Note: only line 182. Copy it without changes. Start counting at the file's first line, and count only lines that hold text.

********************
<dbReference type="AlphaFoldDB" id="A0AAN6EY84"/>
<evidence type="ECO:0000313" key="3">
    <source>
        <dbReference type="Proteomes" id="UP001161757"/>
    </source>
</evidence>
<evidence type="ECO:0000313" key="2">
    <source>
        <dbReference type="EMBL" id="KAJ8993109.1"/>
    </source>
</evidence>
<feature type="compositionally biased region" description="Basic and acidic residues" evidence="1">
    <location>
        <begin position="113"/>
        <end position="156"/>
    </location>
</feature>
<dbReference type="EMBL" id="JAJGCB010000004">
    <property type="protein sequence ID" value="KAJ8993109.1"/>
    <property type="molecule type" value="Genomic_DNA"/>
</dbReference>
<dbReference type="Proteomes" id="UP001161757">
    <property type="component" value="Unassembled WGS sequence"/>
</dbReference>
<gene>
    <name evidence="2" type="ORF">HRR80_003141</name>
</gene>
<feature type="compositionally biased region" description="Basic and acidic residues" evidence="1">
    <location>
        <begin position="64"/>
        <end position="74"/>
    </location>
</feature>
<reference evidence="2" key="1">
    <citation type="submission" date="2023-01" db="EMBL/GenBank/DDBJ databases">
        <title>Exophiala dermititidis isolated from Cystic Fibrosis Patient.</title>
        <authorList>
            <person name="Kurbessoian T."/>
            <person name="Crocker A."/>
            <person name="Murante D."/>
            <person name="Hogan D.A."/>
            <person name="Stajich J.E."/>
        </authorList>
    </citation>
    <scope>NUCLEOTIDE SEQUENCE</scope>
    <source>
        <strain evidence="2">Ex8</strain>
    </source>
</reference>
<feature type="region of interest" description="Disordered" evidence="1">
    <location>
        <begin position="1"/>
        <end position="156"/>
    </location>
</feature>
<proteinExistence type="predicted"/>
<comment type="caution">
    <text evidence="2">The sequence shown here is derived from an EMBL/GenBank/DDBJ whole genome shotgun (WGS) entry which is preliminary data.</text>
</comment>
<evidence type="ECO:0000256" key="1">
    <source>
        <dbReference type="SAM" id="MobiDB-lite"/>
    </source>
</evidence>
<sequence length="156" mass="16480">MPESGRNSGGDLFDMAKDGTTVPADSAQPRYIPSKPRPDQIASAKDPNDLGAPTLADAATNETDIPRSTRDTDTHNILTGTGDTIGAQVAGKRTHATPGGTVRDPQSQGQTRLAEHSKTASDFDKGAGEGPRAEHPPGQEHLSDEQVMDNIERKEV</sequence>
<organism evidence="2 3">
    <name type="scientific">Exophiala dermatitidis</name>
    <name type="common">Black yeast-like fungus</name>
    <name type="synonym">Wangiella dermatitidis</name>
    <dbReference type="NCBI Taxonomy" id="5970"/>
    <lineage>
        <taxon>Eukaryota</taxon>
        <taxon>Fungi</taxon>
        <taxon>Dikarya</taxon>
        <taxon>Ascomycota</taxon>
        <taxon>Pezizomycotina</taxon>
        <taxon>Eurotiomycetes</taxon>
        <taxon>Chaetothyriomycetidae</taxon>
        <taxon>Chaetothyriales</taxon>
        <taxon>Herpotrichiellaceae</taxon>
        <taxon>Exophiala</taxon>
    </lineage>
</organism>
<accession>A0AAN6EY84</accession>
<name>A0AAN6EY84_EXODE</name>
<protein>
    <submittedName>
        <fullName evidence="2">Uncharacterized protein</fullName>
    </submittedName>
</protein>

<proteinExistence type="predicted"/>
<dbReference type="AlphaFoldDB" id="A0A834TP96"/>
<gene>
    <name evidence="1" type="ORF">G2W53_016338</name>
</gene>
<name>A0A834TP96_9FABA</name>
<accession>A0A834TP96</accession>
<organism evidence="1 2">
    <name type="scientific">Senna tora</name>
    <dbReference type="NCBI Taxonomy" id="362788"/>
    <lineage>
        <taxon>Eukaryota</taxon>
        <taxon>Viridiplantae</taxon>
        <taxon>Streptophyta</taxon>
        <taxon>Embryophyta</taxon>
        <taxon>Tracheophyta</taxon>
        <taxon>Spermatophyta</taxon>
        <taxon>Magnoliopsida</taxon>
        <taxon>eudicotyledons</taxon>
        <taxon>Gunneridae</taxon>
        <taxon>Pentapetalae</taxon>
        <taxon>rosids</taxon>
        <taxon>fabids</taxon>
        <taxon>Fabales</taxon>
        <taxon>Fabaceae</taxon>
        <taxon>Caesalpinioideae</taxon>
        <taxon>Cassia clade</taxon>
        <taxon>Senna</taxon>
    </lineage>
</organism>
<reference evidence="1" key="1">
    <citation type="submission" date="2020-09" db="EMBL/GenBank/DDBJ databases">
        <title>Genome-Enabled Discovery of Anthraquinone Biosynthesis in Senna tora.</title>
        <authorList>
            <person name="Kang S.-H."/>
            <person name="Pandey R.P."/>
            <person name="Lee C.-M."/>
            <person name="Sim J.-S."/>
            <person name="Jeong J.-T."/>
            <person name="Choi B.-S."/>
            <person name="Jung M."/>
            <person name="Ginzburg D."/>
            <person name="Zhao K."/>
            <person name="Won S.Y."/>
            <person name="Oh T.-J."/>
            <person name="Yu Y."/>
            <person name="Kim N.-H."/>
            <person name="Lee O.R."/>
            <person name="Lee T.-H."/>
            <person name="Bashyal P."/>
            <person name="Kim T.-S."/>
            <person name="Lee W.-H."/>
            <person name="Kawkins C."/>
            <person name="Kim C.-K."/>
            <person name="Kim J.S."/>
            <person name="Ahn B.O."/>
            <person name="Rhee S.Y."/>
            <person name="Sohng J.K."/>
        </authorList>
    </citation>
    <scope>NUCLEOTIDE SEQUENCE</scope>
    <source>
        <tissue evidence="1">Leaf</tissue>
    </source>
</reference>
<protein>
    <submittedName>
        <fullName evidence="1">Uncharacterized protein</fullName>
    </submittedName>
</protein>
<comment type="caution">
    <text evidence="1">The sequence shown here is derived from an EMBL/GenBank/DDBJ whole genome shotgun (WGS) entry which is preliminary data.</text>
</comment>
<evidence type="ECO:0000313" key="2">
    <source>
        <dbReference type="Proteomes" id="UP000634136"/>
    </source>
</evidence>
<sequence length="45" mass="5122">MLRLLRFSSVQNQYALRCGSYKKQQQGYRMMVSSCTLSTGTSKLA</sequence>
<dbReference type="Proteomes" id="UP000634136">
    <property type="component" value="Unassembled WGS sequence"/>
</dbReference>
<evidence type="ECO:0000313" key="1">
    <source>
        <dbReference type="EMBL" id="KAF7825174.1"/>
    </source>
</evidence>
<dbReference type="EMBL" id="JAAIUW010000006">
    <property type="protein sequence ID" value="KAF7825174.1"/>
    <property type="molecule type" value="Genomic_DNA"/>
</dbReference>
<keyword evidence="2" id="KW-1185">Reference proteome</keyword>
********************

<keyword evidence="2" id="KW-1185">Reference proteome</keyword>